Colby Eight Mark 60 Harmonious Years


By Craig Crosby

Colby Eight Performance
Photo by Rob Kievit '09

WATERVILLE - Bump Bean still chuckles when he remembers how the Colby Eight got its name. For a group that had spent so much time perfecting its harmonies, it is ironic that they spent so little time preparing a name.

It was the singers' first performance, at Colby College's 1947 homecoming no less. As the group prepared to go on stage, the singers were being pressed to come up with a name so they could be introduced. When nothing clever came to mind, they settled for the obvious.

"There were nine of us, but the first concert we only had eight on stage,"Bean recalled. "We just said, 'Call us the Colby Eight.' It stuck for 60 years."

The Colby Eight has nearly always been a misnomer, since typically there are between 8 and 12 men in the a cappella group, but one thing has stayed the same for six decades: Singing in the Eight is a highlight of the Colby experience.

"Over the years, I don't think anyone would argue with the fact they had a very enjoyable experience through the Colby Eight," Bean said.

"It's been very much a defining point of my Colby experience," said senior Jack Davidson, music director for the current group of Colby Eight.

Much of that experience will be showcased during tonight's Colby Eight 60th Anniversary Concert, scheduled for 7:30 p.m. at Lorimer Chapel. Nearly 60 Colby Eight alumni are expected to return to campus, dust off their old song sheets and belt out their harmonies.

After a few opening numbers by the current Colby Eight, the alumni will split up into decades of graduation to sing the songs popular at the time of their heyday. In one evening, concertgoers will hear everything from the spirituals and barber shop numbers that marked the original Colby Eight to more modern songs like Aerosmith's "Cryin'."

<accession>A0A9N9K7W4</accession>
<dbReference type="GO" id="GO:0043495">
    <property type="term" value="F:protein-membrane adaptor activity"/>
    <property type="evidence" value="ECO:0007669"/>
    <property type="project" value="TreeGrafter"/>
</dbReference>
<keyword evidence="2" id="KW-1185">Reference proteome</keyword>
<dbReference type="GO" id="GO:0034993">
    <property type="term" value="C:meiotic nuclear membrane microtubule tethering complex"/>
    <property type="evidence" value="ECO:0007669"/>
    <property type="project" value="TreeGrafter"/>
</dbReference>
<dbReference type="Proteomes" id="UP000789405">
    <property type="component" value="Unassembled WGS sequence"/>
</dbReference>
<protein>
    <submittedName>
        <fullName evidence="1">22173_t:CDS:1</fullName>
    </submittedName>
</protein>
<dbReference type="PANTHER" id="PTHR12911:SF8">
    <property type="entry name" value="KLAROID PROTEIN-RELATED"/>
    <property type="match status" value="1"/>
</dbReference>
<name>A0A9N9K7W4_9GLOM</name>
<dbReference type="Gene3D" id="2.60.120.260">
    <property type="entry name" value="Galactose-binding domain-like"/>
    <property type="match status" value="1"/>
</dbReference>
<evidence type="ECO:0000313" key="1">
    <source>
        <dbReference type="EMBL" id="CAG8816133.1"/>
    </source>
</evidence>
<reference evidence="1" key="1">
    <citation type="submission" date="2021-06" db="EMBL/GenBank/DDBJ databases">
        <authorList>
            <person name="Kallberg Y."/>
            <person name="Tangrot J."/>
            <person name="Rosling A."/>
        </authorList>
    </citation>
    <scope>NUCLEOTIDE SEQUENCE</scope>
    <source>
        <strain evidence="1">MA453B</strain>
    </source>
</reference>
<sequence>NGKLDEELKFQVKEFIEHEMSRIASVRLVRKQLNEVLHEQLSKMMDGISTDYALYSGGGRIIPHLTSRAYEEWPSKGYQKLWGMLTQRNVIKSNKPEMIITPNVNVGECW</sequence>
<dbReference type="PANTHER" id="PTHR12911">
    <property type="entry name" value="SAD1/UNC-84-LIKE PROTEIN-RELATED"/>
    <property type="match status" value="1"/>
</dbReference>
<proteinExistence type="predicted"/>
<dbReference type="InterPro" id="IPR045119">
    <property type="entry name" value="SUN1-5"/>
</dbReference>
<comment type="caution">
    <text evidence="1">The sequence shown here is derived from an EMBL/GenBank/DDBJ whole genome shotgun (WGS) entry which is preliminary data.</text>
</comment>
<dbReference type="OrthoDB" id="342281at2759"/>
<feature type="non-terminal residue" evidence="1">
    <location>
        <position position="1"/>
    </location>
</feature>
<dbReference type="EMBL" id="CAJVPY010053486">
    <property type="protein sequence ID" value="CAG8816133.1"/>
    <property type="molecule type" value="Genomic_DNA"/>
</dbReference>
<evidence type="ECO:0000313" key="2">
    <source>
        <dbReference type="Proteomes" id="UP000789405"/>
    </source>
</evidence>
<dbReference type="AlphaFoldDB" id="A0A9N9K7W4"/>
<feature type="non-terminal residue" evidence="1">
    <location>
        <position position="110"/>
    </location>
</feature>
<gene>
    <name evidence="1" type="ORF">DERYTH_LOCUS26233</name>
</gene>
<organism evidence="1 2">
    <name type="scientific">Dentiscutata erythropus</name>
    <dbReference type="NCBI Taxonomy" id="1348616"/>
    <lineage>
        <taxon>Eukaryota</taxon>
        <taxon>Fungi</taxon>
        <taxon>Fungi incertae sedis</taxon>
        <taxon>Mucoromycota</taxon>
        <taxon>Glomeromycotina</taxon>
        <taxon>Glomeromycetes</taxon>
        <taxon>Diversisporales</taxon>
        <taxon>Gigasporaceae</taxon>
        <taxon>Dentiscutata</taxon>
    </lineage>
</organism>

All of the current and former Eight members will gather on stage at the end to perform Duke Ellington's "Mood Indigo," which every version of the Colby Eight has sung since 1947.

"It's a special and important weekend for anybody's who has ever been in the Colby Eight," said senior Ed Davis, who is helping coordinate the weekend. "To get the opportunity to meet the people that helped create this group, to meet the people that shared this passion, it's an incredible opportunity."

And one that would have been unimaginable to the original Colby Eight. The group grew out of students Ed Waller and Dick Leonard's desire to form a singing group separate from the Glee Club.

"They just enjoyed singing and performing," Bean said.

The original nine were selected, as they are today, by tryout. Bean was one of seven men - the Colbyettes, Colby's women's a cappella group, was formed in 1951 - chosen for the original nine, who came with varied and sometimes little musical background.

"Those that had the right personality and right vocal talents were asked to join," Bean said.

The group's first performance, at homecoming, was delayed a couple weeks when many of the college's men were recruited to fight the massive forest fires of 1947. The Colby Eight would eventually travel around the state, and have since performed around the Northeast.

At the time none of the Colby Eight would have guessed the group would last so long, Bean said.

"Every year new guys would come along and want to enjoy the same kind of things we enjoyed," he said. "We had no clue this would last 60 years."

The old rush returned to Bean 10 years ago when Bean and other Eight alumni returned to sing before a packed house for the 50th anniversary concert.

Bean is looking forward to the same thing on Saturday. "We got one standing ovation after another," Bean recalled. "It's an
understatement for me to say I'm looking forward to it."

Craig Crosby is a staff writer for the Waterville Morning Sentinel where this story first appeared. It appears here by permission.

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  • On December 20, 2007, Steph Vrattos wrote:
    And let us not forget about my favorite Joseph's Spa entree: a very juicy "Colby Eight on English with Everything But..." I wonder why and how the burger shares its name with the Crooners?